With 85 per cent of its population fully inoculated, Singapore is trying to tread a path of reopening to rebuild its status as an international hub while keeping a tight lid of infections that may overwhelm its health care system.
Passenger traffic at Changi Airport, Asia’s second-busiest for international flights last year, was just 2 per cent of pre-pandemic levels in the first nine months of the year.
While Singapore Airlines has been losing money because of the pandemic, the city state’s quarantine-free “Vaccinated Travel Lanes” programme is already benefiting its flag carrier. The airline carried 165,000 passengers in October, up from 136,000 a month earlier.
Other reopening steps include allowing more migrant workers who have been confined to their dormitories to rejoin the community from 3,000 vaccinated workers per week to 3,000 per day.
Singapore is also piloting the resumption of business events as well as sports and live performances with vaccinations and testing. This begins with the Milken Institute Asia Summit and Bloomberg New Economy Forum this week, followed by a two-day charity concert later this month.
Officials say they are working toward a phased resumption of international events, such as the Formula One night racing event that drew droves of international visitors before the pandemic. Singapore is in talks with F1 management and the Singapore Grand Prix on a contract for a renewed term.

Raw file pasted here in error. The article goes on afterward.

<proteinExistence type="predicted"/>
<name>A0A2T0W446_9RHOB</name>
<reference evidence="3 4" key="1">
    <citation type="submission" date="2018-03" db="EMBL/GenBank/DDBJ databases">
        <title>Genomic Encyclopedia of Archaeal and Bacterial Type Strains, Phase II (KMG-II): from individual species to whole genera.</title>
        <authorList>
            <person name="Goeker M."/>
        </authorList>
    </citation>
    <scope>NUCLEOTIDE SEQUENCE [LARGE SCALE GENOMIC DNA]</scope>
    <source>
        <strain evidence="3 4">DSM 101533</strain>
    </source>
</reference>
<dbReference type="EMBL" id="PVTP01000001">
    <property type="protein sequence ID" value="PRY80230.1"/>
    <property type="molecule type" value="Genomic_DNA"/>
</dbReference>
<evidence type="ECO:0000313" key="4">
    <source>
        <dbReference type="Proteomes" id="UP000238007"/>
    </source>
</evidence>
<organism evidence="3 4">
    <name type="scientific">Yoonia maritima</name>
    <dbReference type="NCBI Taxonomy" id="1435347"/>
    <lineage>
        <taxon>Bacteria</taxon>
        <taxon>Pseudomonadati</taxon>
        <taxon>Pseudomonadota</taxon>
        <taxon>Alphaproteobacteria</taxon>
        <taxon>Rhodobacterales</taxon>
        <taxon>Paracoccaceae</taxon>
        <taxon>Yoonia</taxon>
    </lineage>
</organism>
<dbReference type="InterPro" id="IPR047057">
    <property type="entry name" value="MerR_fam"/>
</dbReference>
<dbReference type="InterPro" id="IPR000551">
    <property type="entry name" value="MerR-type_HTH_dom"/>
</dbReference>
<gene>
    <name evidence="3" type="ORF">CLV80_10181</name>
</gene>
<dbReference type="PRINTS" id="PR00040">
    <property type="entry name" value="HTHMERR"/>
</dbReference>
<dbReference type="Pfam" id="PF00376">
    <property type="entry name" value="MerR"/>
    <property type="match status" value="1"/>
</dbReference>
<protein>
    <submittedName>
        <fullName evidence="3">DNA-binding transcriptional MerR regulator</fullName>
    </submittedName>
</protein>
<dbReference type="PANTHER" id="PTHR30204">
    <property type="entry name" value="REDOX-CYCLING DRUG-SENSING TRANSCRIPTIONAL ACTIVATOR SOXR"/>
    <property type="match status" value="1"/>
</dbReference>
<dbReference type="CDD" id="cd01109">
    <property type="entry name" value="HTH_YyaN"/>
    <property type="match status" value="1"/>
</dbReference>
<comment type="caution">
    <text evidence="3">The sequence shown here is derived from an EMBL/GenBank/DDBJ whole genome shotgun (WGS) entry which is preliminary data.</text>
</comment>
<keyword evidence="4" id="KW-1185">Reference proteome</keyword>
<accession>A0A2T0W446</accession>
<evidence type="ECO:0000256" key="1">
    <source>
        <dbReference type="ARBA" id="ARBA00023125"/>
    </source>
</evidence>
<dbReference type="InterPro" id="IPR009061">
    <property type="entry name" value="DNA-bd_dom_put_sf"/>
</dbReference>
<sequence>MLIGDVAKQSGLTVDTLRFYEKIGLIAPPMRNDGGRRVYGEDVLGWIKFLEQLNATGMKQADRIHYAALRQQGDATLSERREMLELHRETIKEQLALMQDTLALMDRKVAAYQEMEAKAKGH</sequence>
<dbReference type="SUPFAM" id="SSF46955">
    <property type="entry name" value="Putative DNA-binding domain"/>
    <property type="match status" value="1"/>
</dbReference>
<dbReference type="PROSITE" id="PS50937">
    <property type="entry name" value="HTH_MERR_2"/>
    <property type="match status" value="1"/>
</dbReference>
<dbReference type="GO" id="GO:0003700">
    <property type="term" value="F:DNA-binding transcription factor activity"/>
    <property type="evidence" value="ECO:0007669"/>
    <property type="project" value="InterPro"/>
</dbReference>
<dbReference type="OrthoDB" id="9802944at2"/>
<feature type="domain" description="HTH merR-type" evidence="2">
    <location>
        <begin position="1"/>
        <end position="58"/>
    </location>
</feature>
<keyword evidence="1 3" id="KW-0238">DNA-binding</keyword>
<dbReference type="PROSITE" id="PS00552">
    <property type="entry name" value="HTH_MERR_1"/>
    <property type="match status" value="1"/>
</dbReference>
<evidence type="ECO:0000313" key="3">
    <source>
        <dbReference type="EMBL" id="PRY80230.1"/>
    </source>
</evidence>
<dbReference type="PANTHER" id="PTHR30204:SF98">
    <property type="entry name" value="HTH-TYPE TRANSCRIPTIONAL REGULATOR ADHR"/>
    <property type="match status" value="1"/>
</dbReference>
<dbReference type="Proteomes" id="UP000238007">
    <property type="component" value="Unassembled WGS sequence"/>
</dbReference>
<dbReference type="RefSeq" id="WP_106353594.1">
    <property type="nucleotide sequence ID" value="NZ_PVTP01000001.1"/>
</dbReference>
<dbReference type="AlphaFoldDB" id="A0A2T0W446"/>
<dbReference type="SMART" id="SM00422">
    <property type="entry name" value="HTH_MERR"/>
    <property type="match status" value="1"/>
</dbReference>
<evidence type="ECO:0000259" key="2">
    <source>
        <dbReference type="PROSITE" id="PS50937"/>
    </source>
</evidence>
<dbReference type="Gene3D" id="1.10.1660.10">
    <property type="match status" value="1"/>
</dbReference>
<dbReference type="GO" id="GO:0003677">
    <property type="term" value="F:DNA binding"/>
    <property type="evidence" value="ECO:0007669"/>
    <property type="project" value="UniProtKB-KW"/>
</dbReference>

Authorities said they were looking to carry out access control and checking systems at hawker centres and coffee shops to differentiate between patrons who have been double jabbed and those who are not inoculated. Once the systems are in place, up to five people living in the same residence can dine at those places. Currently, this rule only applies to restaurants.
Face shield use drops in the Philippines as cases fall
President Rodrigo Duterte said face shields will no longer be required in many areas of the Philippines, easing the mandate more than a year after becoming one of the few countries in the world to require the plastic barriers against Covid-19.
Face shields will only be mandatory in areas where there is a strict lockdown, according to a memorandum from Duterte’s office. Wearing them has been “cumbersome”, Duterte said at a briefing aired late on Monday.
The US Centres for Disease Control and Prevention does not recommend the use of face shields against Covid-19 because their “effectiveness is unknown at this time”, while the World Health Organization said the equipment can be used for eye protection during outbreaks.
In the Philippines, a Senate probe has looked into allegations that face shields bought by the government were overpriced a claim that officials have denied.
Duterte, on Monday night, also approved the health department’s recommendation for health workers to receive vaccine boosters and called on local governments to again ban children from shopping centres after a report that a two-year-old boy tested positive for Covid-19 days after visiting one. Daily infections have eased to less than 2,000 in the past days.
In the same briefing, Duterte said the Philippine economy “can soon return to its pre-pandemic performance” after gaining traction last quarter on strong household consumption.